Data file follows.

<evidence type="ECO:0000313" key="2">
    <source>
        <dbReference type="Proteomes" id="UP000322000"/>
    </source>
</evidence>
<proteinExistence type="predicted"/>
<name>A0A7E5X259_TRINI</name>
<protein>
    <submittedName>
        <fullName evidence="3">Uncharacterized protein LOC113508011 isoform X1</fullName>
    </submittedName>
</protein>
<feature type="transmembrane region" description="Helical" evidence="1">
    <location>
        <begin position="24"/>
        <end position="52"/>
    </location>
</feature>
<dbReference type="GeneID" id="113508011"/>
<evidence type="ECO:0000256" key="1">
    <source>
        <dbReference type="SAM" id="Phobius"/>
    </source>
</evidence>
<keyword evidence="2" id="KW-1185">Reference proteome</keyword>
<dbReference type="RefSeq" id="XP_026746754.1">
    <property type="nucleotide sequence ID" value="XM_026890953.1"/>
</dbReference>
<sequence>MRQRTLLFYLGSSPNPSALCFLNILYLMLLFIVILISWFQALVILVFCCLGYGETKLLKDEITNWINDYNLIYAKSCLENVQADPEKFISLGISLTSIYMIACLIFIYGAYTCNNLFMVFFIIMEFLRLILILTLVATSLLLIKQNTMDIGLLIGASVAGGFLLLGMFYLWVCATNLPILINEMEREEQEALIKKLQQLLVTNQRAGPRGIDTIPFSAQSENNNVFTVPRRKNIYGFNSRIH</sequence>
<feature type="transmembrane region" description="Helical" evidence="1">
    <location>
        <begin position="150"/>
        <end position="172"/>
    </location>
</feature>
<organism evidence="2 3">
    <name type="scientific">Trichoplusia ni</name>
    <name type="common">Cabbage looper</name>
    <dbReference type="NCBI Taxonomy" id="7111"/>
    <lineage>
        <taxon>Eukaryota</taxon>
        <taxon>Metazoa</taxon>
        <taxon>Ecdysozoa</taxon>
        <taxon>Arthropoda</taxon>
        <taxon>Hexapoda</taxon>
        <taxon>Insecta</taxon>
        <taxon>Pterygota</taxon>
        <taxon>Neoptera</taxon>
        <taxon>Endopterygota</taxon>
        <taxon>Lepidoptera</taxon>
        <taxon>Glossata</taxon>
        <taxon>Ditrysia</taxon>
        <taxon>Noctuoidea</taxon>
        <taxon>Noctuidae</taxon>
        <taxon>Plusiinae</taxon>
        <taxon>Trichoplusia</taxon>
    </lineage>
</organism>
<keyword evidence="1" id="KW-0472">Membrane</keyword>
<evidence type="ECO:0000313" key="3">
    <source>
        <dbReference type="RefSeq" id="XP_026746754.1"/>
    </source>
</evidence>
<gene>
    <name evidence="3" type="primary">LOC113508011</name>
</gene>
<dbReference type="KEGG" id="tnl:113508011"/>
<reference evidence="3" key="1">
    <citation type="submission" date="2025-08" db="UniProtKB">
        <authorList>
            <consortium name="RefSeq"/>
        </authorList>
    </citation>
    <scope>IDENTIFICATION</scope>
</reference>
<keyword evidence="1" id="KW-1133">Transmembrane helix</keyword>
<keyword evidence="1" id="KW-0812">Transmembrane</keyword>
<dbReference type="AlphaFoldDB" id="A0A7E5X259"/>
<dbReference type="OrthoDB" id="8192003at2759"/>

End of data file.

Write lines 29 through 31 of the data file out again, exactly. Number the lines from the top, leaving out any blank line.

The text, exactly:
<sequence>MRQRTLLFYLGSSPNPSALCFLNILYLMLLFIVILISWFQALVILVFCCLGYGETKLLKDEITNWINDYNLIYAKSCLENVQADPEKFISLGISLTSIYMIACLIFIYGAYTCNNLFMVFFIIMEFLRLILILTLVATSLLLIKQNTMDIGLLIGASVAGGFLLLGMFYLWVCATNLPILINEMEREEQEALIKKLQQLLVTNQRAGPRGIDTIPFSAQSENNNVFTVPRRKNIYGFNSRIH</sequence>
<feature type="transmembrane region" description="Helical" evidence="1">
    <location>